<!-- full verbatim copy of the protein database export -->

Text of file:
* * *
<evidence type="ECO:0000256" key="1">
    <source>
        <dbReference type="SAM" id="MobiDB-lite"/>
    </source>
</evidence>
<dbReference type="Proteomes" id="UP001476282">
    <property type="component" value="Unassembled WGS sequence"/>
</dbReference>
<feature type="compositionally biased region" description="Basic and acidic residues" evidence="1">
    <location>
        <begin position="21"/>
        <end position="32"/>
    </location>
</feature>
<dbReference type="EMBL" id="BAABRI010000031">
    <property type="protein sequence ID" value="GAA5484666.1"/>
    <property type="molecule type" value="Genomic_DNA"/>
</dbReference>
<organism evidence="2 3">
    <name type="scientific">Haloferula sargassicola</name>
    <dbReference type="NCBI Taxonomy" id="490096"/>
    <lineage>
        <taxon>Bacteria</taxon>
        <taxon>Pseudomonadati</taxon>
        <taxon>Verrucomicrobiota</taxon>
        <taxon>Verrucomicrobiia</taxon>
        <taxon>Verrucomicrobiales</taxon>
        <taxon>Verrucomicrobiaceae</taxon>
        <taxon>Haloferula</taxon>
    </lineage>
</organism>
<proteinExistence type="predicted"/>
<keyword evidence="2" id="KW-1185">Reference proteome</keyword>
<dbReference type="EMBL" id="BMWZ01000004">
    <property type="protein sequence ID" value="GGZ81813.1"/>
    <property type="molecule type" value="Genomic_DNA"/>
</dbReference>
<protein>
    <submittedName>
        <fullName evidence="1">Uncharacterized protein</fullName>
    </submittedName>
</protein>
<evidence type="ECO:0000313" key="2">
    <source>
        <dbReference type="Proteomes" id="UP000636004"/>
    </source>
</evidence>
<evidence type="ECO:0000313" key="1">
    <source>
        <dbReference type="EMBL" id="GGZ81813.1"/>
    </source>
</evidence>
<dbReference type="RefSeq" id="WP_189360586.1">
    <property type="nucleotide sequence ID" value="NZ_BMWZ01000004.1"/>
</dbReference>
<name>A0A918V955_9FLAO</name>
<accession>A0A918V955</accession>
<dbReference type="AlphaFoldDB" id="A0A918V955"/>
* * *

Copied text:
<evidence type="ECO:0000256" key="1">
    <source>
        <dbReference type="SAM" id="MobiDB-lite"/>
    </source>
</evidence>
<dbReference type="Proteomes" id="UP001476282">
    <property type="component" value="Unassembled WGS sequence"/>
</dbReference>
<feature type="compositionally biased region" description="Basic and acidic residues" evidence="1">
    <location>
        <begin position="21"/>
        <end position="32"/>
    </location>
</feature>
<dbReference type="EMBL" id="BAABRI010000031">
    <property type="protein sequence ID" value="GAA5484666.1"/>
    <property type="molecule type" value="Genomic_DNA"/>
</dbReference>
<organism evidence="2 3">
    <name type="scientific">Haloferula sargassicola</name>
    <dbReference type="NCBI Taxonomy" id="490096"/>
    <lineage>
        <taxon>Bacteria</taxon>
        <taxon>Pseudomonadati</taxon>
        <taxon>Verrucomicrobiota</taxon>
        <taxon>Verrucomicrobiia</taxon>
        <taxon>Verrucomicrobiales</taxon>
        <taxon>Verrucomicrobiaceae</taxon>
        <taxon>Haloferula</taxon>
    </lineage>
</organism>
<proteinExistence type="predicted"/>
<keyword evidence="2" id="KW-1185">Reference proteome</keyword>
<dbReference type="EMBL" id="BMWZ01000004">
    <property type="protein sequence ID" value="GGZ81813.1"/>
    <property type="molecule type" value="Genomic_DNA"/>
</dbReference>
<protein>
    <submittedName>
        <fullName evidence="1">Uncharacterized protein</fullName>
    </submittedName>
</protein>
<evidence type="ECO:0000313" key="2">
    <source>
        <dbReference type="Proteomes" id="UP000636004"/>
    </source>
</evidence>
<evidence type="ECO:0000313" key="1">
    <source>
        <dbReference type="EMBL" id="GGZ81813.1"/>
    </source>
</evidence>
<dbReference type="RefSeq" id="WP_189360586.1">
    <property type="nucleotide sequence ID" value="NZ_BMWZ01000004.1"/>
</dbReference>
<name>A0A918V955_9FLAO</name>
<accession>A0A918V955</accession>
<dbReference type="AlphaFoldDB" id="A0A918V955"/>